Home / News / World /  Britain's minister flags increased 'low-skilled migrants, international students' in country

LONDON : The month old Liz Truss government in Britain hopes to stick to the 2019 election pledge of reducing net migrants in United Kingdom, new interior minister Suella Braverman said in an interview to with The Sun on Sunday newspaper.

Braverman in the interview stated that Britain has a high number of low-skilled migrants and a large number of international students. She also stated that international students have more often brought dependents with them thereby affecting the country's growth. 

Braverman has said that Britain will eventually reduce net migration and review their immigration policy as part of an attempt to boost growth. She affirmed that the move comes following complaints from business groups that post-Brexit rules were too restrictive, especially for low-paid jobs.

Braverman also assured that reducing migration was an aim shared by the entire Liz Truss' senior ministers. 

"What we've got is too many low skilled workers coming into this country," she said. “We've also got a very high number of students coming into this country and we've got a really high number of dependents," Reuters quoted the interior minister.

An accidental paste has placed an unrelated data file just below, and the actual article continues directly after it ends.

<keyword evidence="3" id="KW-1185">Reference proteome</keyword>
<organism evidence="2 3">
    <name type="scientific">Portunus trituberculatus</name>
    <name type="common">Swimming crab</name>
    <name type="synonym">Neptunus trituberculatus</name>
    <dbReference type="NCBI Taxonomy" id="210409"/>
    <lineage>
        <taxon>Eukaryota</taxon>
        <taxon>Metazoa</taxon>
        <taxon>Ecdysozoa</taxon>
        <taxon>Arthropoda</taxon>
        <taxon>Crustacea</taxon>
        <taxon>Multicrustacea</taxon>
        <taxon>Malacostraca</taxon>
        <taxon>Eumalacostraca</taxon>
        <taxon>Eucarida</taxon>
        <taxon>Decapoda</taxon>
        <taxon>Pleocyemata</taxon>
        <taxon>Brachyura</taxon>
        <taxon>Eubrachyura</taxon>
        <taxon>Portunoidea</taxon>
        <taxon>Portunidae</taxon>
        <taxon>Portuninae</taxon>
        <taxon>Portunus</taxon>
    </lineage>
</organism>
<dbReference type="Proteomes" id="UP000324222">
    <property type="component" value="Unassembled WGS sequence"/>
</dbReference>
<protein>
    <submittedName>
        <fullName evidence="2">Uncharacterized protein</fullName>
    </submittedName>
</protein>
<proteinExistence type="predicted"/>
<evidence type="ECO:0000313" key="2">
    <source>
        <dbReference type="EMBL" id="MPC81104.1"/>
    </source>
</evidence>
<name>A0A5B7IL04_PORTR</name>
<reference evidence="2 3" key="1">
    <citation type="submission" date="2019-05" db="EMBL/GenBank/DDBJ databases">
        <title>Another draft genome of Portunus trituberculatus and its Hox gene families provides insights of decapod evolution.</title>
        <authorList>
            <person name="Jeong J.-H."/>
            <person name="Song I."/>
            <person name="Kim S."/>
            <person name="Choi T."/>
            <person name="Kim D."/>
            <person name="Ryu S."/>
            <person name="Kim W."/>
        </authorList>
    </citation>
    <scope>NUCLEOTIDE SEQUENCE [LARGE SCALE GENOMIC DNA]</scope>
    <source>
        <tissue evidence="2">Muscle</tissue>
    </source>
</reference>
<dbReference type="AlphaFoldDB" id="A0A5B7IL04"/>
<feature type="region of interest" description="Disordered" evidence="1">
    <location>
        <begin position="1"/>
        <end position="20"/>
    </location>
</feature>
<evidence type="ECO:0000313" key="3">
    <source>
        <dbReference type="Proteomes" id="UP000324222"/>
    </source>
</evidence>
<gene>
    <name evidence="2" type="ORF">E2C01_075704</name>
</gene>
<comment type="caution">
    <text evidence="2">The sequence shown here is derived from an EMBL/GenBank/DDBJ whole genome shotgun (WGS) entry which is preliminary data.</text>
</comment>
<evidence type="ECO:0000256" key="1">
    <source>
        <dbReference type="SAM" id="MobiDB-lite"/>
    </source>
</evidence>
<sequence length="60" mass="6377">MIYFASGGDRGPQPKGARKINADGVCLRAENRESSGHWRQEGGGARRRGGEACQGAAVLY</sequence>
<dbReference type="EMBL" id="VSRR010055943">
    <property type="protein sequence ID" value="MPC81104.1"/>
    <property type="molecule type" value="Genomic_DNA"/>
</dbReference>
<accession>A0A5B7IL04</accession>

"Those people are coming here, they're not necessarily working or they're working in low-skilled jobs, and they're not contributing to growing our economy," she added.

Immigration wages received a hike since January 2021, when it was made mandatory that workers must be paid at least 25,600 pounds ($28,570) a year for a employer to sponsor their visa. However, sectors like agriculture, hospitality and some manufacturing have commonly gave out much lower wages to its workers. 

According to Office for National Statistics data, the net migration to Britain was 239,000 in the year to June 2021. This coupled with the fact that European Union workers have reduced giving way to increasing number of non-EU workers especially from India to migrate. 

Braverman also said she wanted to restrict the ability of migrants to challenge deportation on the basis that they had been subjected to forced labour or human trafficking, known in Britain as "modern slavery". 

(With input from Reuters)

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